Unofficial research (possibly undertaken at a bia hoi late one night) noted that 80% of all expats in Hanoi said that their worst culture shock was the traffic. It’s definitely one of the highest stress inducing aspects of our beloved city. Since a) it’s doubtful that Hanoians will return to bicycles and b) you WILL have to go out of your house once in a while – it seems that a traffic primer is needed.
The hellraiser rollercoaster ride, for which you pay $7 back home is much, much cheaper here. If you want all the same chills and thrills you need only to walk up to a xe om driver. These motorbike taxis can find the fastest way to your destination and for a pittance. No need for a caffeine boost in the morning.
If you’re of a more cultured persuasion you may first want to learn the intricacies of driving in Hanoi. The best site seeing is from the coffee shops to the north of Hoan Kiem Lake. From the top floor you can watch the traffic patterns. (yes Virginia there are traffic rules) The smallest powered vehicle stays on the right, the largest to the left. Needless to say this creates havoc when a big bus wants to turn right or a cyclo wants to turn left. As you watch the traffic ebb and flow you may be reminded of act 2 Swan Lake. That’s when all the white swans bouree across the stage and NEVER crash. Well, sometimes there are crashes on the roads of Hanoi but keep to your lane, drive slowly, give the right of way to bigger bikes and anyone with a fridge, TV or Tet tree on the back. They ain’t gonna stop !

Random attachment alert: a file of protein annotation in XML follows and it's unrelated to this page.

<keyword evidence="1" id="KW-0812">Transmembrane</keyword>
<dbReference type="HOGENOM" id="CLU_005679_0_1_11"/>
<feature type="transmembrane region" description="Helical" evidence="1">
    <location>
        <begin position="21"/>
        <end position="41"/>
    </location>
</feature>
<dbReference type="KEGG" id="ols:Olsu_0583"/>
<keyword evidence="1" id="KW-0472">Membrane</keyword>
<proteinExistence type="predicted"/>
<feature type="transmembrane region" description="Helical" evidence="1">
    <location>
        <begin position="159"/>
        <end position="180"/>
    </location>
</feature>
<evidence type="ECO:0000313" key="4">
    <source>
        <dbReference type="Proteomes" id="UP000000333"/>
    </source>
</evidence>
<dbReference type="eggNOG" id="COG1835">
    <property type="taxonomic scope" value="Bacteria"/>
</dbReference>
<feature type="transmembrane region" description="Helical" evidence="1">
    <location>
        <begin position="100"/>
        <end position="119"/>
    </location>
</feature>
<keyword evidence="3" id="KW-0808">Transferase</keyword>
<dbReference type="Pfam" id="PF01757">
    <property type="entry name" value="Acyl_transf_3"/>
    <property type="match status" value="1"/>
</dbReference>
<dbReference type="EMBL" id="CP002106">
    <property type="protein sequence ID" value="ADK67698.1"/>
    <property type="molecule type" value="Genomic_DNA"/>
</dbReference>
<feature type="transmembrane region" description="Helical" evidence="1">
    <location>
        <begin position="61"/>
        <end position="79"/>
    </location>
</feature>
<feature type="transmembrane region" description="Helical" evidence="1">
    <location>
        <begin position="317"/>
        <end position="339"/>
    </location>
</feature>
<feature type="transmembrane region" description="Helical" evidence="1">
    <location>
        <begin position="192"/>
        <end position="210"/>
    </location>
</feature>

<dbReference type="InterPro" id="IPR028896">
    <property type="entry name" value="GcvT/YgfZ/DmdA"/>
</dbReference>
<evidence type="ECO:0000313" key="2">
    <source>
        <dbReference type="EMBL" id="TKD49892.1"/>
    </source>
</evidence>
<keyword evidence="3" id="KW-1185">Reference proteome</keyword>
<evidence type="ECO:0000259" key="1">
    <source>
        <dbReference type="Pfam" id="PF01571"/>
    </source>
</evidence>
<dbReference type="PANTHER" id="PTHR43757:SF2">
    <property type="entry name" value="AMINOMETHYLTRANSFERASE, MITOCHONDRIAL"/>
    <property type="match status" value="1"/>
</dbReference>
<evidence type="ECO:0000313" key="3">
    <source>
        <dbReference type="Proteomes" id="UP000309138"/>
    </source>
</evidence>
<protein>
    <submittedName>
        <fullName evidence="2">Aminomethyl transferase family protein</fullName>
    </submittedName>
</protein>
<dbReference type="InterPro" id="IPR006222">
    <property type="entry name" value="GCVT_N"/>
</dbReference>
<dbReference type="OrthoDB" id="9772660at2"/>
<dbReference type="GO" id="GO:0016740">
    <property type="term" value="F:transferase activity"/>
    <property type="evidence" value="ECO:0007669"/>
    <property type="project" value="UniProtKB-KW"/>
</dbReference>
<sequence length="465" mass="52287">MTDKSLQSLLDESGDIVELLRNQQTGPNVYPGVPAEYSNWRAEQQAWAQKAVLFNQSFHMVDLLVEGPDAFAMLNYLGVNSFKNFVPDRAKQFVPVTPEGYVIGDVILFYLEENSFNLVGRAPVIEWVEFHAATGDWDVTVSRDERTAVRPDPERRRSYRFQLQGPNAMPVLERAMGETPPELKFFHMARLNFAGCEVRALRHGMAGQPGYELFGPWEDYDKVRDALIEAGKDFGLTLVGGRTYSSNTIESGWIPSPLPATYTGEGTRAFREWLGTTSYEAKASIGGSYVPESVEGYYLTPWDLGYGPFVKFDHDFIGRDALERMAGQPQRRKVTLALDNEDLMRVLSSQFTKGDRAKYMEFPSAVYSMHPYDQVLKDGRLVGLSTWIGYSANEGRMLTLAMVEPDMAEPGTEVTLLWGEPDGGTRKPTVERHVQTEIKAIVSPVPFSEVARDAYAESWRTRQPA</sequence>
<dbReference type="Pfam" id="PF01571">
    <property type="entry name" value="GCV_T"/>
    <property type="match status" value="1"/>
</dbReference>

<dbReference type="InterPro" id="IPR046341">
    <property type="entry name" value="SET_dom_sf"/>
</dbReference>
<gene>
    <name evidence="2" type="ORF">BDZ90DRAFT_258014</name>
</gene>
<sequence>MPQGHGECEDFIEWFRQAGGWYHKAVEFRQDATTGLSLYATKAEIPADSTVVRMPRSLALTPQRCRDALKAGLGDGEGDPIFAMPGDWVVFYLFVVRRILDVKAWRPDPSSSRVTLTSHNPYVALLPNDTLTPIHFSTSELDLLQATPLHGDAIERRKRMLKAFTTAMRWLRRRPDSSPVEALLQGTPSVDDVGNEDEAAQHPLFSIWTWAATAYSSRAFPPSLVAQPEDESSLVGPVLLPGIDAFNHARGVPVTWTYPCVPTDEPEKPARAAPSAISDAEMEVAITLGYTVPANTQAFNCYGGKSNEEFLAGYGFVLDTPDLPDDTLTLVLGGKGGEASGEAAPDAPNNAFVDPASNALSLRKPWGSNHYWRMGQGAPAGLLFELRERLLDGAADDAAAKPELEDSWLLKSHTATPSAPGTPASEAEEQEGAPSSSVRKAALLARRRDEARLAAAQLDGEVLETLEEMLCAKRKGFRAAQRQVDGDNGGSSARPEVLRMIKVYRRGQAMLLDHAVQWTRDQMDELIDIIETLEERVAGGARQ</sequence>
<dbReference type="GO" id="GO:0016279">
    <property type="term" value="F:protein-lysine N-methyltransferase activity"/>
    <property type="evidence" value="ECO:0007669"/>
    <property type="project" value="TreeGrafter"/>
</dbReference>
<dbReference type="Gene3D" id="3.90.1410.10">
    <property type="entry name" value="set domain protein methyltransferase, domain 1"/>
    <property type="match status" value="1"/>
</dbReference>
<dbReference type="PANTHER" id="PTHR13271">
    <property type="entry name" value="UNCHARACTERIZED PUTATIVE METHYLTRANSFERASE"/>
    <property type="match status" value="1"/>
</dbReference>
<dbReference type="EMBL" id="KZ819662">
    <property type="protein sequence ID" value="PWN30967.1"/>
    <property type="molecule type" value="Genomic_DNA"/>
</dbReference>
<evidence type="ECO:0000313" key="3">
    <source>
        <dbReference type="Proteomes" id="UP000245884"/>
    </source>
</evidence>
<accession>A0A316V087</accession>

You will find that driving in Hanoi tunes up your visual abilities. Hand – eye coordination is everything. Old hand Hanoians can watch for traffic lights, police, alley ways with trucks potentially coming out, sales in shop windows and pedestrians. (the worst of which are the tourists – deer in the head lights says it all)
Sing. There is nothing so stress reducing as a couple of stanzas of Waltzing Matilda. Don’t worry, other drivers will just think it’s foreign culture. Everyone does it in Adelaide ! Of course our anthem is from the inimitable Janis: “Oh Lord, won’t you buy me a Honda Dream II, My friends all drive Spacys, I’m counting on You !”
Should you be surrounded by cranky drivers – smile. Just keep grinning away and nodding or throw out some of that Vietnamese you learned yesterday. Chuc mung nam moi or the plume de ma tante or Mary had a little lamb is fine – they won’t understand you anyway. But with a smile on your face they will just have to grin back.